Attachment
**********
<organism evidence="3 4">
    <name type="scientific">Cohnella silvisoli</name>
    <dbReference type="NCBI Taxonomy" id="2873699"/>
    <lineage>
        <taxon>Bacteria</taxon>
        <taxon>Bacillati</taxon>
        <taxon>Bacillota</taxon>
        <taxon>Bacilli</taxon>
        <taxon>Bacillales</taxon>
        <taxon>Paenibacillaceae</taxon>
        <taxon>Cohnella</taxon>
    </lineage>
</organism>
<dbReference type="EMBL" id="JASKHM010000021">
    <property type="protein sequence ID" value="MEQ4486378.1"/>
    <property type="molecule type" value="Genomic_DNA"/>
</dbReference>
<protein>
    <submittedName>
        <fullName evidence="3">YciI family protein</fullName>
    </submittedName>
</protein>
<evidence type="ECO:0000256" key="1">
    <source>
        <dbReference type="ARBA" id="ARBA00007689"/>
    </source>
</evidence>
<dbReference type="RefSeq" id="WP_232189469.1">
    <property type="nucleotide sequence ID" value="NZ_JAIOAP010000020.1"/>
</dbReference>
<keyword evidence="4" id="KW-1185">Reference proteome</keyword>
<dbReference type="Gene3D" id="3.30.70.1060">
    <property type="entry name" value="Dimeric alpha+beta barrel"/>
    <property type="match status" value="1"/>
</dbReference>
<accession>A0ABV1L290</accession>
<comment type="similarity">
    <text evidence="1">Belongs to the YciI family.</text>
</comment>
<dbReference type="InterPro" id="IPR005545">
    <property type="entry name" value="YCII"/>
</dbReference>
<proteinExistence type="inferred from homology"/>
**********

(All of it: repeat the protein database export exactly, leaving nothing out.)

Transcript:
<organism evidence="3 4">
    <name type="scientific">Cohnella silvisoli</name>
    <dbReference type="NCBI Taxonomy" id="2873699"/>
    <lineage>
        <taxon>Bacteria</taxon>
        <taxon>Bacillati</taxon>
        <taxon>Bacillota</taxon>
        <taxon>Bacilli</taxon>
        <taxon>Bacillales</taxon>
        <taxon>Paenibacillaceae</taxon>
        <taxon>Cohnella</taxon>
    </lineage>
</organism>
<dbReference type="EMBL" id="JASKHM010000021">
    <property type="protein sequence ID" value="MEQ4486378.1"/>
    <property type="molecule type" value="Genomic_DNA"/>
</dbReference>
<protein>
    <submittedName>
        <fullName evidence="3">YciI family protein</fullName>
    </submittedName>
</protein>
<evidence type="ECO:0000256" key="1">
    <source>
        <dbReference type="ARBA" id="ARBA00007689"/>
    </source>
</evidence>
<dbReference type="RefSeq" id="WP_232189469.1">
    <property type="nucleotide sequence ID" value="NZ_JAIOAP010000020.1"/>
</dbReference>
<keyword evidence="4" id="KW-1185">Reference proteome</keyword>
<dbReference type="Gene3D" id="3.30.70.1060">
    <property type="entry name" value="Dimeric alpha+beta barrel"/>
    <property type="match status" value="1"/>
</dbReference>
<accession>A0ABV1L290</accession>
<comment type="similarity">
    <text evidence="1">Belongs to the YciI family.</text>
</comment>
<dbReference type="InterPro" id="IPR005545">
    <property type="entry name" value="YCII"/>
</dbReference>
<proteinExistence type="inferred from homology"/>